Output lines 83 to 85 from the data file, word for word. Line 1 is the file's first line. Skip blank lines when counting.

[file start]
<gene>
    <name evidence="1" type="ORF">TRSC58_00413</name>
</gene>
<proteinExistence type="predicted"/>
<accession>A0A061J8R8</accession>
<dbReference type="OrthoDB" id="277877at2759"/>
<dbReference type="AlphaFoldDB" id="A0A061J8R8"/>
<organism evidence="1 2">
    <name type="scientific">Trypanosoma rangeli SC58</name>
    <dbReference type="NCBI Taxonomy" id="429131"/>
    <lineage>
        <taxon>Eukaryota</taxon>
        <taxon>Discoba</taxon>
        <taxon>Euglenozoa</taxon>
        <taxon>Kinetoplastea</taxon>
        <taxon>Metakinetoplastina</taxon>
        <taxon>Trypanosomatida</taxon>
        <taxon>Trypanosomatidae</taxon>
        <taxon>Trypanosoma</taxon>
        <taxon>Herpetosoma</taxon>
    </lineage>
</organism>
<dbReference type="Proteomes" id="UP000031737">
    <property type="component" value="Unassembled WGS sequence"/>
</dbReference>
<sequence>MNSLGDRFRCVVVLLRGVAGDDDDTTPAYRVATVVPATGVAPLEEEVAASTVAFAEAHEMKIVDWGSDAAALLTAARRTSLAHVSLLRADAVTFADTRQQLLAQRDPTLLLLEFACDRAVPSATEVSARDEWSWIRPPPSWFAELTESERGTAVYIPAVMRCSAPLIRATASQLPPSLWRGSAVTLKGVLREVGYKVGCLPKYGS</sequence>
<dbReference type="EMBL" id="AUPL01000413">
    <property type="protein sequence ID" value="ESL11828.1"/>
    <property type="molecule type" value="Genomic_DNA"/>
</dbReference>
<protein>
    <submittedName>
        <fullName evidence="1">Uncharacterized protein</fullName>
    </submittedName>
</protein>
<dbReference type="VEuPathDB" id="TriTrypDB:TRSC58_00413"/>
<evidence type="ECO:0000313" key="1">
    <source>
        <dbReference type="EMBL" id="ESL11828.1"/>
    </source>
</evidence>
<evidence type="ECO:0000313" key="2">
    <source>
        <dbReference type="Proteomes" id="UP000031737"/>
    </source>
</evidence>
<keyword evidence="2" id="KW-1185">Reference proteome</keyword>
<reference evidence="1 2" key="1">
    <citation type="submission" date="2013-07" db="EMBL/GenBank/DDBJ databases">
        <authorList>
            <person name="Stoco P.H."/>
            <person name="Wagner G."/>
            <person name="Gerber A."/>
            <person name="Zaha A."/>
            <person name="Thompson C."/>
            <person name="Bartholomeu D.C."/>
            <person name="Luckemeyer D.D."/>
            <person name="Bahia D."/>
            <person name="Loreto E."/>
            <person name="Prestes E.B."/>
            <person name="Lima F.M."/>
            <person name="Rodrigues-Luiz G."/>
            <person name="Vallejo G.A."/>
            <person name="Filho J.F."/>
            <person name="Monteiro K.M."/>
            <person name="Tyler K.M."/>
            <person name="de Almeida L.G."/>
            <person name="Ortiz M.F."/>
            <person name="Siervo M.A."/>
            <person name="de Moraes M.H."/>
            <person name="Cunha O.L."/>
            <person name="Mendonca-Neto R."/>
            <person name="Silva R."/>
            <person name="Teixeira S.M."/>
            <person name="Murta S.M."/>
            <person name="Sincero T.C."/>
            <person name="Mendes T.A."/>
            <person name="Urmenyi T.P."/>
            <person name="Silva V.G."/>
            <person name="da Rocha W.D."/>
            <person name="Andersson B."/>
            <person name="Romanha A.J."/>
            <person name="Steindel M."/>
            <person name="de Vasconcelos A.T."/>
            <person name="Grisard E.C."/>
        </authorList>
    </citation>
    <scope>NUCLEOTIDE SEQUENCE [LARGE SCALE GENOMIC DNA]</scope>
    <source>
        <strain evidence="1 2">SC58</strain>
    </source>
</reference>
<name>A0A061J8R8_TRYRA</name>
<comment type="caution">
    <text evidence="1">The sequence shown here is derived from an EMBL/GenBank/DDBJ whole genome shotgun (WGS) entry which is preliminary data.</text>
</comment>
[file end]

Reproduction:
            <person name="Steindel M."/>
            <person name="de Vasconcelos A.T."/>
            <person name="Grisard E.C."/>